First of all, I apologize for the blogging slowdown. Over the weekend the fan in the back of my CPR started howling; Monday I took it into the shop to have a new one installed. They’re running behind and I may not have my computer back for a few days yet. I’m posting this from my wife’s computer, which I’ve been avoiding because it’s set up all wrong for me — weep for me and my First World problems, dear reader.
I’ve always hated the fact that Armed Forces Radio and Television Service airs Rush Limbaugh’s radio show to American troops overseas. Why? Because Limbaugh constantly denigrates and demeans President Obama, in vicious and often racist language, repeatedly expressing his wish that the president fail, dedicating his show to undermining the president’s policies, efforts, and goals.
I have no quarrel with commercial radio networks airing Limbaugh’s show to civilian audiences in the USA, but the relationship between American military forces and the office of the president — the commander in chief — is a special one. He is our boss; regardless of our individual political views, members of the military must respect and serve the commander in chief. Limbaugh’s brand of opposition borders on and sometimes crosses the line of sedition, and I fear its constant repetition will erode that respect and obedience.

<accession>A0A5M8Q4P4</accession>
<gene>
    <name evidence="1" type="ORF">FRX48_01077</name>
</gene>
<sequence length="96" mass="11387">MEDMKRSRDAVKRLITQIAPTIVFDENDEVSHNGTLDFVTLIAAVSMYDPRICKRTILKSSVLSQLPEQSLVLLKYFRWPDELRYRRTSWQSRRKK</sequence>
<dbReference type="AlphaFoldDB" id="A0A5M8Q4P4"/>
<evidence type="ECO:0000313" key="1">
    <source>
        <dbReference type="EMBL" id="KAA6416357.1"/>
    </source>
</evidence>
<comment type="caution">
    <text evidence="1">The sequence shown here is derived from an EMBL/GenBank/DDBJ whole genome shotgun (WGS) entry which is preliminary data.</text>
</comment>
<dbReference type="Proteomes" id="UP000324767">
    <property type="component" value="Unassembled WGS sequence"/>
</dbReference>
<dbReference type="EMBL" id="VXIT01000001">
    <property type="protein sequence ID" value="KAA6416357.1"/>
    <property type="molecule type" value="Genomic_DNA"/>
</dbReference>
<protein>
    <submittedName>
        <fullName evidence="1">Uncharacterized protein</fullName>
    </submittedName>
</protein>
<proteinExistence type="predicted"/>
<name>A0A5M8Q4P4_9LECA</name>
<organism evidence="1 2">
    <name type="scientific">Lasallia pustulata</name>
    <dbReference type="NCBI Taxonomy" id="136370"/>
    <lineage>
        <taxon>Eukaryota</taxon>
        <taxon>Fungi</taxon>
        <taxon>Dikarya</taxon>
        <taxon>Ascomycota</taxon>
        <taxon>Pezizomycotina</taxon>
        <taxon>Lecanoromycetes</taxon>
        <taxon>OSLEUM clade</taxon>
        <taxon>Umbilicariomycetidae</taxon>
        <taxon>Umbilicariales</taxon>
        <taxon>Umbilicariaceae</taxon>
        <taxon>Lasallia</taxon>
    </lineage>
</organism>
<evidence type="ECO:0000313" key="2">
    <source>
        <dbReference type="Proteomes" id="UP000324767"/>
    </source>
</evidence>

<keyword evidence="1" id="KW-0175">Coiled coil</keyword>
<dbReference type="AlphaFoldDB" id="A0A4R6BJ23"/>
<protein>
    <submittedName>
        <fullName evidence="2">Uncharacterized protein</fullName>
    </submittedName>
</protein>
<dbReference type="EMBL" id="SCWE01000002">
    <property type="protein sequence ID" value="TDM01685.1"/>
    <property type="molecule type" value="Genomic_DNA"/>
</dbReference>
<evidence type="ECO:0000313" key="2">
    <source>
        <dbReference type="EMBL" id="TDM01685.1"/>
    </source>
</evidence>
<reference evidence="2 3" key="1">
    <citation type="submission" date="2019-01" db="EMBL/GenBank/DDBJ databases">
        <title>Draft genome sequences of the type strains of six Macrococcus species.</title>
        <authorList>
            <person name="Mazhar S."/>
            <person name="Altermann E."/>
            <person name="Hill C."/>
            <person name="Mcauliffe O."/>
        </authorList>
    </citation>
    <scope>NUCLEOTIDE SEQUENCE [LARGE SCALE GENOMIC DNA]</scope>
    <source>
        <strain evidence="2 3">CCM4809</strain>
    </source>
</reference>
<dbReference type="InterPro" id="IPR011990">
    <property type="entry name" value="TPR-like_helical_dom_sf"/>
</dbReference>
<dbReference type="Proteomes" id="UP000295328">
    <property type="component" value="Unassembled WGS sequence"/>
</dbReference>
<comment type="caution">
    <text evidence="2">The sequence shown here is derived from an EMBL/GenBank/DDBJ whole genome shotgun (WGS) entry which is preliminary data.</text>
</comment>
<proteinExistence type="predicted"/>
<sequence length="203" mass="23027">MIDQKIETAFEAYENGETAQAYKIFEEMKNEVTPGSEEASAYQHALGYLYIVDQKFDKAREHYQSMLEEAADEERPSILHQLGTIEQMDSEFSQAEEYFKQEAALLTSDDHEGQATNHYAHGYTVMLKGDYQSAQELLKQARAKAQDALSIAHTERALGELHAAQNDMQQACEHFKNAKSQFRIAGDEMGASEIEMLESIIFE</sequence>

In 2009 I did my bit to have Rush’s show removed from AFRTS. I wrote to the chief of staff of the USAF, asking him to petition the JCS to direct AFRTS to remove the show, sending copies of my letter to both my senators, John McCain and John Kyl. Not one of the three replied. A couple of months later I sent a copy of my letter to Congresswoman Gabrielle Giffords. She took it on and sent a query on my behalf to the Department of Defense. The response was unsurprising: no change was possible.
In the wake of Limbaugh’s latest outrage, his attack on women in general, a wave of concerned citizens are asking the Department of Defense to have his show taken off AFRTS. There are several online petitions, but most are unfocused and not directed at the right decision makers. At Daily Kos, you can send an email message directly to AFRTS. This campaign, I think, can be successful … if enough of us write. All you have to do is add your name to a canned, prepared email message, but it would have more impact if you revised the message to include your own thoughts and words, as I did.
I don’t think I’ve ever posted a call to action on this blog before. This one is important, and doable. I hope you’ll join me in demanding that AFRTS stop broadcasting Rush Limbaugh’s show to American forces overseas. Thanks!
© 2012, Paul Woodford. All rights reserved.